spock: logic is sexy

Cat advice, please

Cat owners, I need your help! The boy and I never intended to adopt a cat, but when one was crying in the cold on our porch last night, we didn't have the heart to let it freeze to death. She is happily ensconced in a box in our garage now, wolfing down various leftovers from our fridge. The thing is...she can never come in the house. The boy has severe asthma exacerbated by animal dander, and no amount of allergy shampoo or HEPA filters will change that (he tried in his younger days, and it didn't work).

How can I keep this cat reasonably content in the garage until a better home can be found? I have tried letting her out to explore several times, but she won't even go near the door. I am also trying to spend as much time with her as I can, but obviously, I can't live in the garage all day. What kind of toys or equipment do you think she would like?

What if I can't find her a new home? Do you think being a garage kitty is a workable long-term option?
She is so affectionate that she had to belong to someone, but she looks like she's been on her own for awhile. I hope that she is someone's beloved pet, but since she looks about nine months old, I'm guessing someone got her as a kitten and dumped her when she became a cat. I am going to take her to the vet, partly to look for a microchip and partly to treat the bald spot she keeps picking at.

That's a good idea to get boxes and bags! Actually, there are a lot in the garage already, so that might be why she seems so happy out there. I'm worried I'm doing something cruel by keeping her confined to the garage, but I guess that's much less cruel than leaving her to freeze or taking her to the shelter.

Thanks for the advice!
Long term, a garage home is not ideal unless you're willing to always leave the door cracked open so she can come and go as she pleases. Then I suppose she would be sort of the urban analog of a barn cat, and they seem to love their lives. But do bear in mind that the life span of outdoor cats is quite short: dogs, cars, coyotes, idiot people who leave out traps or poison, injury -- there are many hazards, sadly.

Also as someone else said, if you smooch her and love on her, you will bring dander into the house no matter how you try. Depending on how allergic your boy is, that may be hazardous. Excellent idea to check for micro-chipping, and if she doesn't have a home you can always advertise at work, school, neighborhood, and maybe find her a family.
You can play with the kitty without smooching her. Kitties really enjoy chasing things on a long stick or string. You can make cat toys yourself out of an old sock on a string or you can buy them -- they don't care. :)

You can also stroke the kitty and then carefully wash your hands. This is how I manage my allergy after touching kitties. Just remember to wash hands right away after re-entering the house, and don't touch the kitty except with your hands.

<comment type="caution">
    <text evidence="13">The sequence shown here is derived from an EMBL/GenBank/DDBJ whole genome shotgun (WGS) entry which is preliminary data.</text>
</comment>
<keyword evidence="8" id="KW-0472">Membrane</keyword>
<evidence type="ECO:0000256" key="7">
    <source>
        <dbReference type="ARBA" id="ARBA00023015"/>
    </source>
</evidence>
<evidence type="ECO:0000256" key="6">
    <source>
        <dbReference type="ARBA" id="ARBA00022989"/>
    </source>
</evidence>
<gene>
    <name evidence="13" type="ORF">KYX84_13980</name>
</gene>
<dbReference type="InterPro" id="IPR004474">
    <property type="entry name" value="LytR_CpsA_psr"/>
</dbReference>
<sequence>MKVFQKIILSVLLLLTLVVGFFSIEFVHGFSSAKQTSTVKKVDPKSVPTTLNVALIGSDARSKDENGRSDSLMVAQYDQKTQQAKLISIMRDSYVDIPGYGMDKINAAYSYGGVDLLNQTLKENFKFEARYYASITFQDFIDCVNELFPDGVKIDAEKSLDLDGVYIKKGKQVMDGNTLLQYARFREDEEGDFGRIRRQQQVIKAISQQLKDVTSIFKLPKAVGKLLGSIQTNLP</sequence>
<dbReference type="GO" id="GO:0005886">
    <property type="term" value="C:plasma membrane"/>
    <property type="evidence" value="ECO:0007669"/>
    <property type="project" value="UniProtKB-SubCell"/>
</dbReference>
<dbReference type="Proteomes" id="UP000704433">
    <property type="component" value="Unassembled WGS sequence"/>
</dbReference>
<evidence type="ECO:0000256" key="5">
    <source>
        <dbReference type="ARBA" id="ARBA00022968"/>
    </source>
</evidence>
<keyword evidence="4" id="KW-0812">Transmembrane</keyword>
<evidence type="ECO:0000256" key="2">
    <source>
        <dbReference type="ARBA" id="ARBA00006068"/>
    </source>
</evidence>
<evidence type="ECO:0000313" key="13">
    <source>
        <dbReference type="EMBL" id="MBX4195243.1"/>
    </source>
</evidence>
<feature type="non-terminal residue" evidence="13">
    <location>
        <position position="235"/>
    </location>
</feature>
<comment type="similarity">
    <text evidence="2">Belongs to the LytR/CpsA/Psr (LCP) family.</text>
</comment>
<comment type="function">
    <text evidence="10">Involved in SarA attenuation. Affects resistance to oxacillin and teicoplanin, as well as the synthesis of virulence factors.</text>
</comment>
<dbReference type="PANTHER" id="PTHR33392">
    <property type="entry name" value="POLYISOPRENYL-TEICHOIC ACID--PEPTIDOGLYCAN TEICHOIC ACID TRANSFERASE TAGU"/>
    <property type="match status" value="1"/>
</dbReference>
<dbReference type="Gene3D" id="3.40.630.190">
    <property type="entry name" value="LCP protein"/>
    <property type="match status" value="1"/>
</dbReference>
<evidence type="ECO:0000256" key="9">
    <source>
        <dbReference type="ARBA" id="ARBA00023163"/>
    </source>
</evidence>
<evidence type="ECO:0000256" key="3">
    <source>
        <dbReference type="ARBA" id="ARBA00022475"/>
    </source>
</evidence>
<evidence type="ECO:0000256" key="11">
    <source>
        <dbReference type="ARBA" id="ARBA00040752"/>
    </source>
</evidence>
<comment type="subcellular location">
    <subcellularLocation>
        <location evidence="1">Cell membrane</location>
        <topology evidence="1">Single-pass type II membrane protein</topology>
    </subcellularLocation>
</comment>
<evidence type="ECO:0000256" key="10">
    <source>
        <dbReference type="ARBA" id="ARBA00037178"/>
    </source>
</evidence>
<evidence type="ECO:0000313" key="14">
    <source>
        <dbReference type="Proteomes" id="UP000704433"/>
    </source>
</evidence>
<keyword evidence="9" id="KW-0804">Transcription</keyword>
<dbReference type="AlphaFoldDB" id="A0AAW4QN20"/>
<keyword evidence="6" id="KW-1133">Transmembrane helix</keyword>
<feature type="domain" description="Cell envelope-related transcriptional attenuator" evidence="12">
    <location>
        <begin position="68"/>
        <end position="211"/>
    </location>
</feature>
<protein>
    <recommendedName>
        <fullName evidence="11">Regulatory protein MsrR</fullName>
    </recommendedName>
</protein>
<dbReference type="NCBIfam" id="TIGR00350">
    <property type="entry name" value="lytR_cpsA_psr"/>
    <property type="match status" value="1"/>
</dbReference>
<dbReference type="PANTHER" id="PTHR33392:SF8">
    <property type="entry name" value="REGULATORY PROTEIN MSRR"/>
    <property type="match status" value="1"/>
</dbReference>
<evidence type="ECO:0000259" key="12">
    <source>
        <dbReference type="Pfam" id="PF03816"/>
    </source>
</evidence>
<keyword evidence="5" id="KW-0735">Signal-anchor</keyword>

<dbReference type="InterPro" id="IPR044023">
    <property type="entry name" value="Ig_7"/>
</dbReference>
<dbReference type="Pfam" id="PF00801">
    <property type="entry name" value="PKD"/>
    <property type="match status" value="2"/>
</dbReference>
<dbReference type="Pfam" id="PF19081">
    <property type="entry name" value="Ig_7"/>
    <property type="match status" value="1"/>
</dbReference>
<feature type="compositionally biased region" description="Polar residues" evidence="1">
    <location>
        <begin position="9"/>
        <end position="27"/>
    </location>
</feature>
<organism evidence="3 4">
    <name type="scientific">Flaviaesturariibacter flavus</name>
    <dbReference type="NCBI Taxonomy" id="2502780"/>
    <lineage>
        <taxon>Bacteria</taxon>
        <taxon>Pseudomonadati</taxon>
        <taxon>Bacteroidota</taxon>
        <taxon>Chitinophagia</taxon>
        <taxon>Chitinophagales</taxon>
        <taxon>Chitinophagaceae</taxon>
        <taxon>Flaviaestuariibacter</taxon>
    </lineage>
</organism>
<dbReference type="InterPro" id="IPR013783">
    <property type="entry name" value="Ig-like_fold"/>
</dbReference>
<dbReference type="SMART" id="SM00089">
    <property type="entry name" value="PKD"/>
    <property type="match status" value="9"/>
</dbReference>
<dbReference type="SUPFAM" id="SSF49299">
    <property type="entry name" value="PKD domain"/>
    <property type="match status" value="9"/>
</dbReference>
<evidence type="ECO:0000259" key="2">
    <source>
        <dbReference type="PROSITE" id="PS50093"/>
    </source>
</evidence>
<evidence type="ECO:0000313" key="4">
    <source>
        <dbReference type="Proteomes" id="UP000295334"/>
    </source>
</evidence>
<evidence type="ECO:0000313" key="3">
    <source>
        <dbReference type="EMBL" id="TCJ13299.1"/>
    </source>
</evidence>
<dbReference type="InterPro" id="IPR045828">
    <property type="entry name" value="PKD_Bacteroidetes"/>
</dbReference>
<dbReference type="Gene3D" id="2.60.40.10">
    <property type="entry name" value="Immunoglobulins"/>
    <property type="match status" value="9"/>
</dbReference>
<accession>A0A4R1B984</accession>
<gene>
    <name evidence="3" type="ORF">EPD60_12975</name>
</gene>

It would not be my instinct to let her out of the garage, but you might try a harness leash. That way you could take her out under controlled circumstances. Dog owners have to do it; no reason why cat owners can't. :)

Keep your eyes and ears open for a new home and something will come along.
If there are other stray cats in the area, she may be safer in the garage for now. I let a stray set up shop on my porch once but he attracted other male cats who wanted to attack him. I had two cats already and wasn't ready to tame a feral cat, so I made him as comfortable as I could and chased away the others when I had the chance. It's really not a safe life for them unfortunately. :(

If she's domesticated, if you can keep her safe and maybe get her to the vet for some treatment, I bet you could find her a home. It's really good of you to care and want to help her. Good luck to both of you.
All good advice to which I'll add--be very very careful with potential bad things in the garage, especially like antifreeze or things the kitty could get trapped in/under.
The vet might have a line on no-kill cat shelters, rescue groups, and foster families; I'd start there, and then I'd run a search for same in your area. I'd also place a found ad in the local paper; often, they'll give you the first week for free. And is there a Humane Society nearby that isn't overburdened to the point that it's putting down animals?
Oh, and papers will usually have an option to post found ads on line, which is worth doing. Whenever Shog and I find an animal, I first call our Humane Society and Animal Control with the details of the pet because people looking often contact them first. I then call the paper and place a found add in all the local editions and online. After that, I place found ads on all the relevant sites, and call the closest vets to give a description of the animal. Sometimes I'll put up flyers, but usually, Animal Control or the Humane Society calls us back within the day to tell us the owners have been in touch. Good luck!
Sorry to spam you, but I just had a thought: when you take kitty to the vet, have the tech check her for a chip.